The 15-Minute City Offers Freedom, Not Restriction

There are obvious reasons we don’t take everything on social media at face value. Otherwise, we’d believe COVID-19 was created in a lab, Democrats were involved in human trafficking, the Sandy Hook shooting was staged, vaccines are bad, etc. We can go on forever.

Now the conspiracy theorists are trying to hijack a subject area near and dear to my heart, city planning. By now, I’m sure you’ve heard about the false claims (not backed by any credible references) that the 15-minute city concept is a government conspiracy to trap people within a confined area.

For your reference, I’ve shared one of the videos (below) which has gone viral on Tiktok. It makes unverified claims that the 15-minute concept for Mississauga’s Cooksville neighbourhood will confine residents within their area and limit their travels outside to 100 trips per year and be charged $56 each time exceeded. My initial thoughts were as follows: First off, why does this woman look like she’s 12 years old? Does she have any professional experience or education in planning? What are her sources? For all I know, she’s just yet another person with nothing better to do but post made-up theories on the internet. As well, I follow Mississauga Council very closely yet never heard a thing that validates anything she says.

The consensus among those who actually study the built environment is that the 15-minute city rather offers numerous benefits, especially to those without a driver’s licence or a car. As someone who lives in Toronto’s Annex neighbourhood, a 15-minute neighbourhood itself, I appreciate having the world at my doorsteps with the luxury of car-free mobility, as opposed to being isolated in car-dependent places in the outskirts. Over the past half-decade, there’s been a paradigm shift in how we envision our built environment, from auto-oriented places for fast cars with no regard for public safety, social equity or climate change towards smaller-scale concepts like the walkable, 15-minute city, largely due to years of advocacy from Jane Jacobs, John Sewell and other urban critics. It took us a long time for us to get here. Let’s not undo it.

Ontario’s New Housing Legislation and Municipal Planning

Earlier this week, the Ministry of Municipal Affairs and Housing passed the More Homes Built Faster Act, 2022, as a measure to increase the supply of affordable housing quickly by removing red tape, streamlining the development approval process and reducing development costs.

Picture of laneway with recently constructed home.
Laneways provide a great opportunity to add gentle density to some of Toronto’s mature neihourhoods.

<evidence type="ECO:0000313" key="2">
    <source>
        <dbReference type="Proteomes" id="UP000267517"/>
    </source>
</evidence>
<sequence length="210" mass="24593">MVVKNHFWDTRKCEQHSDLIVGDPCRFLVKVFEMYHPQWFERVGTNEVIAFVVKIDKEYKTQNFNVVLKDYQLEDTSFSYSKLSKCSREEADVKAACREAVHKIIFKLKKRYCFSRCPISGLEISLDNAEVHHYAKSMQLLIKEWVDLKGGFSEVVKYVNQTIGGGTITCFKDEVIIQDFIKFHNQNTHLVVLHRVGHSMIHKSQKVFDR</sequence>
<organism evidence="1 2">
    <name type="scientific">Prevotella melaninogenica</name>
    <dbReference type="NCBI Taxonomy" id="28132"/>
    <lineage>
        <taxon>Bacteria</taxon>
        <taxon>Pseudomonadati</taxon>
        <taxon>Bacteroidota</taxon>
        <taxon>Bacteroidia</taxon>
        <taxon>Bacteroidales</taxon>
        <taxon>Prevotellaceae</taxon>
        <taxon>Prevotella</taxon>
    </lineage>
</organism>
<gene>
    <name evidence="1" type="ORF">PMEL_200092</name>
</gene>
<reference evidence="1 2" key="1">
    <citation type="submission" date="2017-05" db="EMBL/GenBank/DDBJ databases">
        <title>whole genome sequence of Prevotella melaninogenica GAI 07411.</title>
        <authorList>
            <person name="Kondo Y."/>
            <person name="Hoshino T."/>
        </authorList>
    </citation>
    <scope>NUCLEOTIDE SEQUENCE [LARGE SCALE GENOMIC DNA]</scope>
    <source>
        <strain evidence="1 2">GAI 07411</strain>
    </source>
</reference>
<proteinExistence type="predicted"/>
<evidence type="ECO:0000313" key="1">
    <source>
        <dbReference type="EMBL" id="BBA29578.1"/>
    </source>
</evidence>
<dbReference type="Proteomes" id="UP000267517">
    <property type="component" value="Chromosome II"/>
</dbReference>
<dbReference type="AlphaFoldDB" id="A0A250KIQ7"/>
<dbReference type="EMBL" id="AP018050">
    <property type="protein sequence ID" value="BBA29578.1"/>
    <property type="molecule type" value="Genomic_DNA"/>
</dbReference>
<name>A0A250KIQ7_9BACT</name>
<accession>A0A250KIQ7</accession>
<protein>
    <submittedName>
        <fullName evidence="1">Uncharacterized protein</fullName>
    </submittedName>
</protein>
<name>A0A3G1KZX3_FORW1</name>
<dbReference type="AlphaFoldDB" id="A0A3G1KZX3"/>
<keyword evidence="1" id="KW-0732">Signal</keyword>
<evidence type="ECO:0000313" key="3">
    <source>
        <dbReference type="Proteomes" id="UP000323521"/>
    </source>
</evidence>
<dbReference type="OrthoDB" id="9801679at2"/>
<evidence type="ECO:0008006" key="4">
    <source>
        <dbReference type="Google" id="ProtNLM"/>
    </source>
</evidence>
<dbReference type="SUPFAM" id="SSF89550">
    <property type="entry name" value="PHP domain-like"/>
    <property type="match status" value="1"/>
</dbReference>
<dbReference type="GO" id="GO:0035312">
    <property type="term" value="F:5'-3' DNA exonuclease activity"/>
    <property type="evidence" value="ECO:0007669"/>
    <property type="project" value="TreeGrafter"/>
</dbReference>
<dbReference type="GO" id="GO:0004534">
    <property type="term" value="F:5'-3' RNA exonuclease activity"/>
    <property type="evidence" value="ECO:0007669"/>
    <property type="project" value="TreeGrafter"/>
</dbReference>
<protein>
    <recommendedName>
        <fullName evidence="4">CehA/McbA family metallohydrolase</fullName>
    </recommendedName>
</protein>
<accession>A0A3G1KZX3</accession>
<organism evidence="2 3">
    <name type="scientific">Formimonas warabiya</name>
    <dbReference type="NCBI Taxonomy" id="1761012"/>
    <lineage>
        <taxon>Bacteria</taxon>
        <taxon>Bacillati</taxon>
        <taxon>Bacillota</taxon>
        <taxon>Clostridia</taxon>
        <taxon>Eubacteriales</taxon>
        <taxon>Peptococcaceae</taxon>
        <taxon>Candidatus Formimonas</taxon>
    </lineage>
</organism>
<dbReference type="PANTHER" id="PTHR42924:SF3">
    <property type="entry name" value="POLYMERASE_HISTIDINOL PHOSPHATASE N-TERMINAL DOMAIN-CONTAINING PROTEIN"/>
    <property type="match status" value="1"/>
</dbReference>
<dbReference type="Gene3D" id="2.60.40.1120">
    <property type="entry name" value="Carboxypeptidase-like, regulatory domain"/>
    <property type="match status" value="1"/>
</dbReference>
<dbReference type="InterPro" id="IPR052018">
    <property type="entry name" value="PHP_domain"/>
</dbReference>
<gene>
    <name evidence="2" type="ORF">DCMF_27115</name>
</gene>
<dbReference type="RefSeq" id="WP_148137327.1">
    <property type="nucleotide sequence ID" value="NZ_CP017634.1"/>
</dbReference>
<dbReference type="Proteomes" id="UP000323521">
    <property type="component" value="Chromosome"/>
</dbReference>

Anyone who’s been following local politics during the recent municipal elections is probably annoyed and sick of hearing promises about getting affordable housing built. Although the cost of housing in major cities like Toronto has been skyrocketing for decades, the topic is yet again the “flavour of the week”. What’s even more annoying is how everybody has tried to leverage the issue to advance their own agenda. Just about every political candidate had made it a central focus of their campaign. Developers have tried to pressure municipalities for approvals claiming that increasing supply in the housing market would make it more affordable. Even the Premier himself has used it as rationale to push the strong mayor system onto municipalities.

Having briefly reviewed the legislation, it does have some promising potential to address some longstanding planning needs, such as the missing middle, by permitting gentle density on single-home properties without a zoning amendment, which can really help spark a long overdue wave of laneway development and utilization of excess open space in post-war bungalow suburbs in the form of granny flats and garden suites without NIMBYs getting in the way.

An area of concern, however, is the exemption of parkland dedication and community benefit and development charges for inclusionary zoning units, which takes away funding for new infrastructure and public amenities necessary to support the influx of residents that come with new development, especially higher density development, Schools, community centres and parks are needed regardless of the cost of housing, so I expect it could be an issue to come to light down the road.

Further, many critics are not convinced that simply increasing the supply of housing would improve affordability. There has been plenty of residential development over the past twenty years, yet rents and home prices have increased significantly.

Although not all is ideal, it shows that the Province realizes the urgency of the crisis and is trying to steer in the right direction, even if it means taking the wheel from municipalities.